The James C Richardson Pipe Band marches in a Remembrance Day parade on Nov. 11, 2019 in Chilliwack. Wednesday, March 10 is International Bagpipe Day. (Jenna Hauck/ Chilliwack Progress file)
Unofficial holidays: Here’s what people are celebrating for the week of March 7 to 13

International Bagpipe Day, Wash Your Nose Day and Kidney Day are all coming up this week

The Port Alice pulp mill has been dormant since 2015. (North Island Gazette file photo)
Parts recycled, life returning to inlet as as old Port Alice mill decommissioned

Bankruptcy company oversees de-risking the site, water treatment and environmental monitoring

The Conservation Officers Service is warning aquarium users after invasive and potentially destructive mussels were found in moss balls from a pet store. (BC Conservation Officers Service/Facebook)
Aquarium users in B.C. warned after invasive mussels found at pet store

Conservation officers were told the mussels were found in a moss ball from a Terrace pet store.

Hockey hall-of-fame legend Wayne Gretzky, right, watches the casket of his father, Walter Gretzky, as it is carried from the church during a funeral service in Brantford, Ont., Saturday, March 6, 2021. HE CANADIAN PRESS/Nathan Denette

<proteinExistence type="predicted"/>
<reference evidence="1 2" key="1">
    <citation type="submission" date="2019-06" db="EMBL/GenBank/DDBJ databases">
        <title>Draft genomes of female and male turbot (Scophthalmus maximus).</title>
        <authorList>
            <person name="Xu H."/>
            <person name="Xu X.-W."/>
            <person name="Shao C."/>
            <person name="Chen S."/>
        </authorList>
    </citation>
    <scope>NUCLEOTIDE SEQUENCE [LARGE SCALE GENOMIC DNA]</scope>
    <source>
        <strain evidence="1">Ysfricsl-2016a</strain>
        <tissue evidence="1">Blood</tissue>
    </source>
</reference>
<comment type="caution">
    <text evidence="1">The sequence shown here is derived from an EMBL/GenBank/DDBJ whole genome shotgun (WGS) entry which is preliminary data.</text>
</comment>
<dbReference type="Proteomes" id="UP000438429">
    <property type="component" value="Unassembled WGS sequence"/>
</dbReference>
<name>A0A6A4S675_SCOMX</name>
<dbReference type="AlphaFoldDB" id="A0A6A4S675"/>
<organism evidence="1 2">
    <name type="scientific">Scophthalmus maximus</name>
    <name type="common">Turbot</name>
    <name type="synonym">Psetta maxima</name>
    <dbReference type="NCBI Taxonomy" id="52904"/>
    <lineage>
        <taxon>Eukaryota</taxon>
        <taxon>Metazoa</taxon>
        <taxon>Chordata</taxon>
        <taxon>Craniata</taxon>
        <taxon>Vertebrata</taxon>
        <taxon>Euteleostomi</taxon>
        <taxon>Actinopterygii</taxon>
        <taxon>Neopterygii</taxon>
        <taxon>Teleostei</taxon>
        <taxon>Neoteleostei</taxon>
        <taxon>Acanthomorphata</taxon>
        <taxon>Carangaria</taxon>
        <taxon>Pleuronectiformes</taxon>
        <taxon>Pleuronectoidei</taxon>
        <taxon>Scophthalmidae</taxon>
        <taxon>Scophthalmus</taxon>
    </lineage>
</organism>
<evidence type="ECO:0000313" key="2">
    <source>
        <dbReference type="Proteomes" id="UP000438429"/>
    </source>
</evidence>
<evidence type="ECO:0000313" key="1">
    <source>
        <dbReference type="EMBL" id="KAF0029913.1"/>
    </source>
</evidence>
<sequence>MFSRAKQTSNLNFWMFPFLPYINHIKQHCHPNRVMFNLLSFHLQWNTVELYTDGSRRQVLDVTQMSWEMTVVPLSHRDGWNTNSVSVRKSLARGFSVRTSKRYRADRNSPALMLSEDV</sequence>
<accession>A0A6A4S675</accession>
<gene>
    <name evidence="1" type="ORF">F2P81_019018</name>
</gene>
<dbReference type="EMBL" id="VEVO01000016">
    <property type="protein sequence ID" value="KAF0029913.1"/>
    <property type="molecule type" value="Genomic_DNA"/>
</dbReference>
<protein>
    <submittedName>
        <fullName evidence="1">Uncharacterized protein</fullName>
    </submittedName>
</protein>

Walter Gretzky remembered as a man with a ‘heart of gold’ at funeral

The famous hockey father died Thursday at age 82 after battling Parkinson’s disease

Donald Alan Sweet was once an all star CFL kicker who played for the Montreal Alouettes and Montreal Concordes over a 13-year career. Photo courtesy of Mission RCMP.
Ex-B.C. teacher who was CFL kicker charged with assault, sexual crimes against former students

Donald Sweet taught in Mission School District for 10 years, investigators seek further witnesses

(Black Press Media files)
Medicine gardens help Victoria’s Indigenous kids in care stay culturally connected

Traditional plants brought to the homes of Indigenous kids amid the COVID-19 pandemic

Personal protective equipment is seen in the COVID-19 intensive care unit at St. Paul’s hospital in downtown Vancouver. THE CANADIAN PRESS/Jonathan Hayward
$16.9 million invested to improve worker safety, strengthen B.C.’s food supply chain

Money to be used for social distancing, personal protective equipment, cleaning, and air circulation

More than ever before, as pandemic conditions persist, the threat of data breaches and cyberattacks continues to grow, according to SFU professor Michael Parent. (Pixabay photo)
SFU expert unveils 5 ways the COVID-19 pandemic has forever changed cybersecurity

Recognizing these changes is the first in a series of steps to mitigate them once the pandemic ends, and before the next: Michael Parent

Most Read